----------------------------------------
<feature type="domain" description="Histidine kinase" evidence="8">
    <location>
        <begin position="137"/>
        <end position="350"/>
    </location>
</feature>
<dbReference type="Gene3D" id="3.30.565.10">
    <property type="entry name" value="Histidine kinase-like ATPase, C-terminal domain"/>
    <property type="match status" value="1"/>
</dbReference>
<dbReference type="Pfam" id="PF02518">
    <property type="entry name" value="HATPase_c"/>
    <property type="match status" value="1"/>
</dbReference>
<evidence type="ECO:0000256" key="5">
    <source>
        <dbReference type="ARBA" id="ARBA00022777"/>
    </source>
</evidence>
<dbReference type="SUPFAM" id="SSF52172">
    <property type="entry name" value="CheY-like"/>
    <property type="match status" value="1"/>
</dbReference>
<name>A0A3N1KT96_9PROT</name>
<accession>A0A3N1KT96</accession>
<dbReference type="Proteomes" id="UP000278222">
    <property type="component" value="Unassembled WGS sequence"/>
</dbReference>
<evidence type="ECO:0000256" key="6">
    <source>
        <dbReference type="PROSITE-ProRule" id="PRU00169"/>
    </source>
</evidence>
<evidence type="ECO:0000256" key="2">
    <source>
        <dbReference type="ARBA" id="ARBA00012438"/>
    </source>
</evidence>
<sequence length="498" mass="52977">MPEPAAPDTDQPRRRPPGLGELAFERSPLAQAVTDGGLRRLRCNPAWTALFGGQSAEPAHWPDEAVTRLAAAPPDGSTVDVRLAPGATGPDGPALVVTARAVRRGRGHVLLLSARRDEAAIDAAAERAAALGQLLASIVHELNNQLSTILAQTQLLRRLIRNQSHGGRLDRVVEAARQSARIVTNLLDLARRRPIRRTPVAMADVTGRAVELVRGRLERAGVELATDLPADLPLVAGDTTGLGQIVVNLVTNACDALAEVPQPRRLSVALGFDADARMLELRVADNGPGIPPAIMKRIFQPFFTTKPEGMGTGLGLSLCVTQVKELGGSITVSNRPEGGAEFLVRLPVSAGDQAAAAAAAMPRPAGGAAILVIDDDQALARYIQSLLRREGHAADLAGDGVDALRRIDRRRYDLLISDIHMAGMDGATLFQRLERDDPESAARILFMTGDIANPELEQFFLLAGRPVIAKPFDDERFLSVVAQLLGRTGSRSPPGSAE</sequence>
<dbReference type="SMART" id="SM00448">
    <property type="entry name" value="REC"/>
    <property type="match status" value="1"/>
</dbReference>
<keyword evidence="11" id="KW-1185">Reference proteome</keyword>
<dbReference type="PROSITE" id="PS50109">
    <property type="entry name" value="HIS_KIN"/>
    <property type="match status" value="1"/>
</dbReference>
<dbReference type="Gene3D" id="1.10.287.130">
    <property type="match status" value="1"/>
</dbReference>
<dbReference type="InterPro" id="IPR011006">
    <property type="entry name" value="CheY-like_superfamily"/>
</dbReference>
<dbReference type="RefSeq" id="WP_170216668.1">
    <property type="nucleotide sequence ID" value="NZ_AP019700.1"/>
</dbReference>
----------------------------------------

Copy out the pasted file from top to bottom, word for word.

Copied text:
<feature type="domain" description="Histidine kinase" evidence="8">
    <location>
        <begin position="137"/>
        <end position="350"/>
    </location>
</feature>
<dbReference type="Gene3D" id="3.30.565.10">
    <property type="entry name" value="Histidine kinase-like ATPase, C-terminal domain"/>
    <property type="match status" value="1"/>
</dbReference>
<dbReference type="Pfam" id="PF02518">
    <property type="entry name" value="HATPase_c"/>
    <property type="match status" value="1"/>
</dbReference>
<evidence type="ECO:0000256" key="5">
    <source>
        <dbReference type="ARBA" id="ARBA00022777"/>
    </source>
</evidence>
<dbReference type="SUPFAM" id="SSF52172">
    <property type="entry name" value="CheY-like"/>
    <property type="match status" value="1"/>
</dbReference>
<name>A0A3N1KT96_9PROT</name>
<accession>A0A3N1KT96</accession>
<dbReference type="Proteomes" id="UP000278222">
    <property type="component" value="Unassembled WGS sequence"/>
</dbReference>
<evidence type="ECO:0000256" key="6">
    <source>
        <dbReference type="PROSITE-ProRule" id="PRU00169"/>
    </source>
</evidence>
<evidence type="ECO:0000256" key="2">
    <source>
        <dbReference type="ARBA" id="ARBA00012438"/>
    </source>
</evidence>
<sequence length="498" mass="52977">MPEPAAPDTDQPRRRPPGLGELAFERSPLAQAVTDGGLRRLRCNPAWTALFGGQSAEPAHWPDEAVTRLAAAPPDGSTVDVRLAPGATGPDGPALVVTARAVRRGRGHVLLLSARRDEAAIDAAAERAAALGQLLASIVHELNNQLSTILAQTQLLRRLIRNQSHGGRLDRVVEAARQSARIVTNLLDLARRRPIRRTPVAMADVTGRAVELVRGRLERAGVELATDLPADLPLVAGDTTGLGQIVVNLVTNACDALAEVPQPRRLSVALGFDADARMLELRVADNGPGIPPAIMKRIFQPFFTTKPEGMGTGLGLSLCVTQVKELGGSITVSNRPEGGAEFLVRLPVSAGDQAAAAAAAMPRPAGGAAILVIDDDQALARYIQSLLRREGHAADLAGDGVDALRRIDRRRYDLLISDIHMAGMDGATLFQRLERDDPESAARILFMTGDIANPELEQFFLLAGRPVIAKPFDDERFLSVVAQLLGRTGSRSPPGSAE</sequence>
<dbReference type="SMART" id="SM00448">
    <property type="entry name" value="REC"/>
    <property type="match status" value="1"/>
</dbReference>
<keyword evidence="11" id="KW-1185">Reference proteome</keyword>
<dbReference type="PROSITE" id="PS50109">
    <property type="entry name" value="HIS_KIN"/>
    <property type="match status" value="1"/>
</dbReference>
<dbReference type="Gene3D" id="1.10.287.130">
    <property type="match status" value="1"/>
</dbReference>
<dbReference type="InterPro" id="IPR011006">
    <property type="entry name" value="CheY-like_superfamily"/>
</dbReference>
<dbReference type="RefSeq" id="WP_170216668.1">
    <property type="nucleotide sequence ID" value="NZ_AP019700.1"/>
</dbReference>